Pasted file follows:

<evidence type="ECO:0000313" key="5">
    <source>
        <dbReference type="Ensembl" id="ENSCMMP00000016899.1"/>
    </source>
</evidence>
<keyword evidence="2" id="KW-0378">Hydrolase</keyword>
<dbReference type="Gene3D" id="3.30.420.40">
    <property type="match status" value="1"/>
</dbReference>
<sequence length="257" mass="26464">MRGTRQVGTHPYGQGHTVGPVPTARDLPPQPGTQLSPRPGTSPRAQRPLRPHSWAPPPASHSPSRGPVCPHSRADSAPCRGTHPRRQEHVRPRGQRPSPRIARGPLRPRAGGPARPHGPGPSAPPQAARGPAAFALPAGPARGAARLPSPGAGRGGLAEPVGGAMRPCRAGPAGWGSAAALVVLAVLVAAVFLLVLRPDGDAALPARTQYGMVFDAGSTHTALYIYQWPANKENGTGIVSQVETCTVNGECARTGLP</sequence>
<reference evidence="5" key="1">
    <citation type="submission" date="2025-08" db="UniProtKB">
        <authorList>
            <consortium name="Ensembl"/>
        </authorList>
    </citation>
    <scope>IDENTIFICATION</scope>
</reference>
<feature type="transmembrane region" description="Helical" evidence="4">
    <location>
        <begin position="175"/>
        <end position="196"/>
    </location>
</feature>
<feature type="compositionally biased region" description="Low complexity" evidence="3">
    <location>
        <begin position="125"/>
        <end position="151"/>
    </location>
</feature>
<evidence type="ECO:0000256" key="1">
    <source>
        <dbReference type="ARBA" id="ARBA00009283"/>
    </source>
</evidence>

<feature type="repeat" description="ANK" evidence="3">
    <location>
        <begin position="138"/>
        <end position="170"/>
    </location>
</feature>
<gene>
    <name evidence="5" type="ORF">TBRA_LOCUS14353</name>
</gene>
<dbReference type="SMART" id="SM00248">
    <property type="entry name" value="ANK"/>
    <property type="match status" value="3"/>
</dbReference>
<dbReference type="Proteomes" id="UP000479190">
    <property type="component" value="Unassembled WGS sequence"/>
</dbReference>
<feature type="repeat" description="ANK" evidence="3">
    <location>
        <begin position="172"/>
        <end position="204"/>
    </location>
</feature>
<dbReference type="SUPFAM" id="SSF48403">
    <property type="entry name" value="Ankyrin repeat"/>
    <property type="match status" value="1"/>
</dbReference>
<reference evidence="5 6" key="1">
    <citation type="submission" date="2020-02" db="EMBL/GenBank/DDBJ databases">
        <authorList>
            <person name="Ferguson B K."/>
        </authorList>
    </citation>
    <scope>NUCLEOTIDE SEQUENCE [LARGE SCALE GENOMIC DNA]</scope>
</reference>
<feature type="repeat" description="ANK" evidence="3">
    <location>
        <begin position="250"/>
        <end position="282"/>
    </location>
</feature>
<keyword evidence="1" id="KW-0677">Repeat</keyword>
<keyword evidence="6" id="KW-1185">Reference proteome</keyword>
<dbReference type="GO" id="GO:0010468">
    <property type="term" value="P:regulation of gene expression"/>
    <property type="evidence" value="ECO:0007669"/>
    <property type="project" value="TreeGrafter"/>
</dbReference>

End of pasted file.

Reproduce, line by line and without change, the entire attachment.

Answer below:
<evidence type="ECO:0000313" key="5">
    <source>
        <dbReference type="Ensembl" id="ENSCMMP00000016899.1"/>
    </source>
</evidence>
<keyword evidence="2" id="KW-0378">Hydrolase</keyword>
<dbReference type="Gene3D" id="3.30.420.40">
    <property type="match status" value="1"/>
</dbReference>
<sequence length="257" mass="26464">MRGTRQVGTHPYGQGHTVGPVPTARDLPPQPGTQLSPRPGTSPRAQRPLRPHSWAPPPASHSPSRGPVCPHSRADSAPCRGTHPRRQEHVRPRGQRPSPRIARGPLRPRAGGPARPHGPGPSAPPQAARGPAAFALPAGPARGAARLPSPGAGRGGLAEPVGGAMRPCRAGPAGWGSAAALVVLAVLVAAVFLLVLRPDGDAALPARTQYGMVFDAGSTHTALYIYQWPANKENGTGIVSQVETCTVNGECARTGLP</sequence>
<reference evidence="5" key="1">
    <citation type="submission" date="2025-08" db="UniProtKB">
        <authorList>
            <consortium name="Ensembl"/>
        </authorList>
    </citation>
    <scope>IDENTIFICATION</scope>
</reference>
<feature type="transmembrane region" description="Helical" evidence="4">
    <location>
        <begin position="175"/>
        <end position="196"/>
    </location>
</feature>
<feature type="compositionally biased region" description="Low complexity" evidence="3">
    <location>
        <begin position="125"/>
        <end position="151"/>
    </location>
</feature>
<evidence type="ECO:0000256" key="1">
    <source>
        <dbReference type="ARBA" id="ARBA00009283"/>
    </source>
</evidence>

<feature type="repeat" description="ANK" evidence="3">
    <location>
        <begin position="138"/>
        <end position="170"/>
    </location>
</feature>
<gene>
    <name evidence="5" type="ORF">TBRA_LOCUS14353</name>
</gene>
<dbReference type="SMART" id="SM00248">
    <property type="entry name" value="ANK"/>
    <property type="match status" value="3"/>
</dbReference>
<dbReference type="Proteomes" id="UP000479190">
    <property type="component" value="Unassembled WGS sequence"/>
</dbReference>
<feature type="repeat" description="ANK" evidence="3">
    <location>
        <begin position="172"/>
        <end position="204"/>
    </location>
</feature>
<dbReference type="SUPFAM" id="SSF48403">
    <property type="entry name" value="Ankyrin repeat"/>
    <property type="match status" value="1"/>
</dbReference>
<reference evidence="5 6" key="1">
    <citation type="submission" date="2020-02" db="EMBL/GenBank/DDBJ databases">
        <authorList>
            <person name="Ferguson B K."/>
        </authorList>
    </citation>
    <scope>NUCLEOTIDE SEQUENCE [LARGE SCALE GENOMIC DNA]</scope>
</reference>
<feature type="repeat" description="ANK" evidence="3">
    <location>
        <begin position="250"/>
        <end position="282"/>
    </location>
</feature>
<keyword evidence="1" id="KW-0677">Repeat</keyword>
<keyword evidence="6" id="KW-1185">Reference proteome</keyword>
<dbReference type="GO" id="GO:0010468">
    <property type="term" value="P:regulation of gene expression"/>
    <property type="evidence" value="ECO:0007669"/>
    <property type="project" value="TreeGrafter"/>
</dbReference>